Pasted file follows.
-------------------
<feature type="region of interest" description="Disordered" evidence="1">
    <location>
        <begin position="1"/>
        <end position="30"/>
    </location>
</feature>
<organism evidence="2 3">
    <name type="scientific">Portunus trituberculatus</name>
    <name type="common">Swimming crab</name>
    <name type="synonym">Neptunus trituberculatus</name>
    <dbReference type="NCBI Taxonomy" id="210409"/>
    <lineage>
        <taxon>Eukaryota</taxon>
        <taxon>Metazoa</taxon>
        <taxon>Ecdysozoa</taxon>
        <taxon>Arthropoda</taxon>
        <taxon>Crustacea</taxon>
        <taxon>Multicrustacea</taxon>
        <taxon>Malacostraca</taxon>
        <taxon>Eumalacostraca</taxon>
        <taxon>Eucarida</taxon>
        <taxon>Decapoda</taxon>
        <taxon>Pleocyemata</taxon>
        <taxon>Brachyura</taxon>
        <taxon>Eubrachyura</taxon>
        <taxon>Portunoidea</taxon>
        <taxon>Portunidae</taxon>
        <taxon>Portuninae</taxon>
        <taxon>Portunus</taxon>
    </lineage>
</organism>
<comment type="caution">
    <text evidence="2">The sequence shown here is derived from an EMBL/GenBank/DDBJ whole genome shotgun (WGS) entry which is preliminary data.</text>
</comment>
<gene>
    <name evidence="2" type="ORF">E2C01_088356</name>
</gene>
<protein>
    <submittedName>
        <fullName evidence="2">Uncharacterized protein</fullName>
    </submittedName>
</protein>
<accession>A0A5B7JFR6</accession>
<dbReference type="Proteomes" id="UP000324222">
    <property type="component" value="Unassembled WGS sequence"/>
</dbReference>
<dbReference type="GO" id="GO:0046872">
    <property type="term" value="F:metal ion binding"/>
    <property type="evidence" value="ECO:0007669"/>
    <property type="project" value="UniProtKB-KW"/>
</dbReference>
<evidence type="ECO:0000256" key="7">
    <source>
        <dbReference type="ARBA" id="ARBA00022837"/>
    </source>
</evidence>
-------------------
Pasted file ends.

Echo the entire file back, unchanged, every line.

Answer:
<feature type="region of interest" description="Disordered" evidence="1">
    <location>
        <begin position="1"/>
        <end position="30"/>
    </location>
</feature>
<organism evidence="2 3">
    <name type="scientific">Portunus trituberculatus</name>
    <name type="common">Swimming crab</name>
    <name type="synonym">Neptunus trituberculatus</name>
    <dbReference type="NCBI Taxonomy" id="210409"/>
    <lineage>
        <taxon>Eukaryota</taxon>
        <taxon>Metazoa</taxon>
        <taxon>Ecdysozoa</taxon>
        <taxon>Arthropoda</taxon>
        <taxon>Crustacea</taxon>
        <taxon>Multicrustacea</taxon>
        <taxon>Malacostraca</taxon>
        <taxon>Eumalacostraca</taxon>
        <taxon>Eucarida</taxon>
        <taxon>Decapoda</taxon>
        <taxon>Pleocyemata</taxon>
        <taxon>Brachyura</taxon>
        <taxon>Eubrachyura</taxon>
        <taxon>Portunoidea</taxon>
        <taxon>Portunidae</taxon>
        <taxon>Portuninae</taxon>
        <taxon>Portunus</taxon>
    </lineage>
</organism>
<comment type="caution">
    <text evidence="2">The sequence shown here is derived from an EMBL/GenBank/DDBJ whole genome shotgun (WGS) entry which is preliminary data.</text>
</comment>
<gene>
    <name evidence="2" type="ORF">E2C01_088356</name>
</gene>
<protein>
    <submittedName>
        <fullName evidence="2">Uncharacterized protein</fullName>
    </submittedName>
</protein>
<accession>A0A5B7JFR6</accession>
<dbReference type="Proteomes" id="UP000324222">
    <property type="component" value="Unassembled WGS sequence"/>
</dbReference>
<dbReference type="GO" id="GO:0046872">
    <property type="term" value="F:metal ion binding"/>
    <property type="evidence" value="ECO:0007669"/>
    <property type="project" value="UniProtKB-KW"/>
</dbReference>
<evidence type="ECO:0000256" key="7">
    <source>
        <dbReference type="ARBA" id="ARBA00022837"/>
    </source>
</evidence>